Editor’s Note: Elizabeth Koziol is a winner of The Story Exchange’s 2023 Women In Science Incentive Prize.
Entrepreneurs are often inspired by passion to start a business. A fitness buff might turn a love of exercise into a gym, or a coffee aficionado might start a trendy café.
In Elizabeth Koziol’s case, it was an awe of arbuscular mycorrhizal fungi – a type of fungus that attaches itself to the roots of plants, providing nutrients and water that those roots could not normally obtain – that led to her startup, MycoBloom.
“So there’s not too many people in the world who are experts with the type of fungi that I work with, particularly because they are microscopic,” says Koziol, who is also an assistant research professor at the University of Kansas. “You can’t just go into your garden and look at your fungi.” But when you view arbuscular mycorrhizal fungi, also known as AMF, under a microscope, “they’re really pretty,” she enthuses, “lots of yellows and reds and nice colors, and they’re full of fats, so they look like crystal balls. They have all these little bubbles inside of them.”
Of course, it’s not just AMF’s winsome appearance that impresses Koziol. It’s the fungi’s ability to bolster soil resilience and combat the adverse effects of human activities – such as agriculture – and the devastating impact of climate change. “Their function is acquiring nutrients, and they’re awesome at acquiring specifically inorganic phosphorus, which is the challenge for plants to get,” she says.
It’s Koziol’s expertise that makes her 7-year-old startup stand out from the competition – and a quick search on Amazon for arbuscular mycorrhizal fungi will reveal a confusing (and perhaps surprising) array of options from rivals. Koziol, who devotes most weekends and vacation days to MycoBloom, has spent two decades researching fungi in nature. A specialty is studying the country’s tallgrass prairie, much of which has been lost to farming and development. Her MycoBloom products contain only high-quality strains sourced from old-growth grasslands and forests in the U.S.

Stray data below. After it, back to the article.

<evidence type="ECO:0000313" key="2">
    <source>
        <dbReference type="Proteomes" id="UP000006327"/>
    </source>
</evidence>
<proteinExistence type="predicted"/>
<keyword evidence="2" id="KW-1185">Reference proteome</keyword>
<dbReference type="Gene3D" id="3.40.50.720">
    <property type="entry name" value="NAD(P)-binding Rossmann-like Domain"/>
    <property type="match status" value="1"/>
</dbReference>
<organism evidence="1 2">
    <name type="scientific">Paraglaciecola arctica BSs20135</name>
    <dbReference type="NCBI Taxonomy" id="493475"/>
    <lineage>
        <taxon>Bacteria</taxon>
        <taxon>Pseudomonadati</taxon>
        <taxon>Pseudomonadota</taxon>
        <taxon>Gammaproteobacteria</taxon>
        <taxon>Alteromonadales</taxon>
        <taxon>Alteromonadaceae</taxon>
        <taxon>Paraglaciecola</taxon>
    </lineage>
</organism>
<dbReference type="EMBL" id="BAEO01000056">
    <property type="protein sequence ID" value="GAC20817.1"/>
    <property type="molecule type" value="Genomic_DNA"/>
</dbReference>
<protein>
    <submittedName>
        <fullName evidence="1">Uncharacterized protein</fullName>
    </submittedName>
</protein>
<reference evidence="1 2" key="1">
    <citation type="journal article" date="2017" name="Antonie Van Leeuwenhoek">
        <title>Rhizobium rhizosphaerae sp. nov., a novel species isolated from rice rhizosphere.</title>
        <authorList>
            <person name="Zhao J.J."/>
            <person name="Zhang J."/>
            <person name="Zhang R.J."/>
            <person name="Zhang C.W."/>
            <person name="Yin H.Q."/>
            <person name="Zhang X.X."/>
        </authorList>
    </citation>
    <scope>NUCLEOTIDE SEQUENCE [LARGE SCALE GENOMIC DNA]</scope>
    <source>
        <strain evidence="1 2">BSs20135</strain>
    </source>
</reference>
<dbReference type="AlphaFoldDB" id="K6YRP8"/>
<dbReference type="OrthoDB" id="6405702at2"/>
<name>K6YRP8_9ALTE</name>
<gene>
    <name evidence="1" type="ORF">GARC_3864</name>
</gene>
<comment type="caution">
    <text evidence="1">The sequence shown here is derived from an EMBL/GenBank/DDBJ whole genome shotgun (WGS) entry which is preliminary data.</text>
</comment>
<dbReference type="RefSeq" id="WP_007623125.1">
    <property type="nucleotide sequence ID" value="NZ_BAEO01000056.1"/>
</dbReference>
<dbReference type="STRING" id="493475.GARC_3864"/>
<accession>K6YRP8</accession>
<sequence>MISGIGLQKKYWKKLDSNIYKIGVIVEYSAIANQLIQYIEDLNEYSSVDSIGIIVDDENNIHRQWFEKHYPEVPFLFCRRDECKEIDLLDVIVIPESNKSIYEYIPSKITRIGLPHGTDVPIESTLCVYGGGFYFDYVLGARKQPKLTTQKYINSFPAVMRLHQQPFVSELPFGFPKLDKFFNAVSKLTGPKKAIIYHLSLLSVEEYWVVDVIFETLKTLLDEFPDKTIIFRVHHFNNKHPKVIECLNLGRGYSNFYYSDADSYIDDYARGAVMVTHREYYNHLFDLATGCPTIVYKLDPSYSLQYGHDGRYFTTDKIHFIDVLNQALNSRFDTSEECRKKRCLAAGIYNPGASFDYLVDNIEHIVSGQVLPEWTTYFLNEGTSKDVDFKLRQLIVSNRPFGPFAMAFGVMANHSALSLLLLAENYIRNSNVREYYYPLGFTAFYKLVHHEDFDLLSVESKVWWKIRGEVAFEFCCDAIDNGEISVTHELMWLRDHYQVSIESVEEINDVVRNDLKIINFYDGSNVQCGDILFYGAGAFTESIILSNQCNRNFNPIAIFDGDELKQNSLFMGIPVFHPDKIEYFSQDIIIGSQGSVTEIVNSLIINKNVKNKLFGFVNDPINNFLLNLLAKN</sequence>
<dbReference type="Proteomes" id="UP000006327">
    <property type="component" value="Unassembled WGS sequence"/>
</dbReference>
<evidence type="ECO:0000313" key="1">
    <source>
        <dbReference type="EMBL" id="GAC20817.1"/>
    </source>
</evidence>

“There are these products you can buy on Amazon that have fungi from all over the world,” she says, which doesn’t support regional biodiversity or sustainability, and in some cases, the fungi in the products are already dead by the time the products are shipped. Meanwhile, Koziol cultivates her fungi on a friend’s farm in Lawrence, where she also has access to laboratory equipment for making and drying the MycoBloom products.
“Liz comes to her business as a scientist first,” says Peggy Schultz, a research specialist at KU’s Kansas Biological Survey, adding that Koziol has done a lot of “heavy lifting” in making AMF available to restorationists, gardeners and farmers. “This work is not easy in an unregulated market where arbuscular mycorrhizal fungi are the new, best thing to grow the biggest, best plants.”
Koziol’s research on prairie grasses has also shown the benefits of using AMF over fertilizer to restore soil health. Too often, fertilizer from farm fields makes its way into rivers, streams and oceans, causing even more environmental damage. “If we repair the fungal communities, we don’t have to apply as much of these fertilizers,” Koziol says.
Whether Koziol will be able to juggle her academic work and her growing business remains to be seen. “I’m a weekend warrior for my small business,” she says, “but it wouldn’t be there without my academic discoveries.” Revenue is currently about $50,000 a year, but a potential contract in the new year could easily double that and push her more into the entrepreneurship side of things. “So there’s a good sign for the future,” she says.
Meanwhile, winning a Women In Science Incentive Prize isn’t just about the grant but rather the publicity that comes with the award. “The most awesome thing [is] really people reading this story, hearing about fungi and thinking about soil microbes,” she says. “I think that would be amazing.”◼️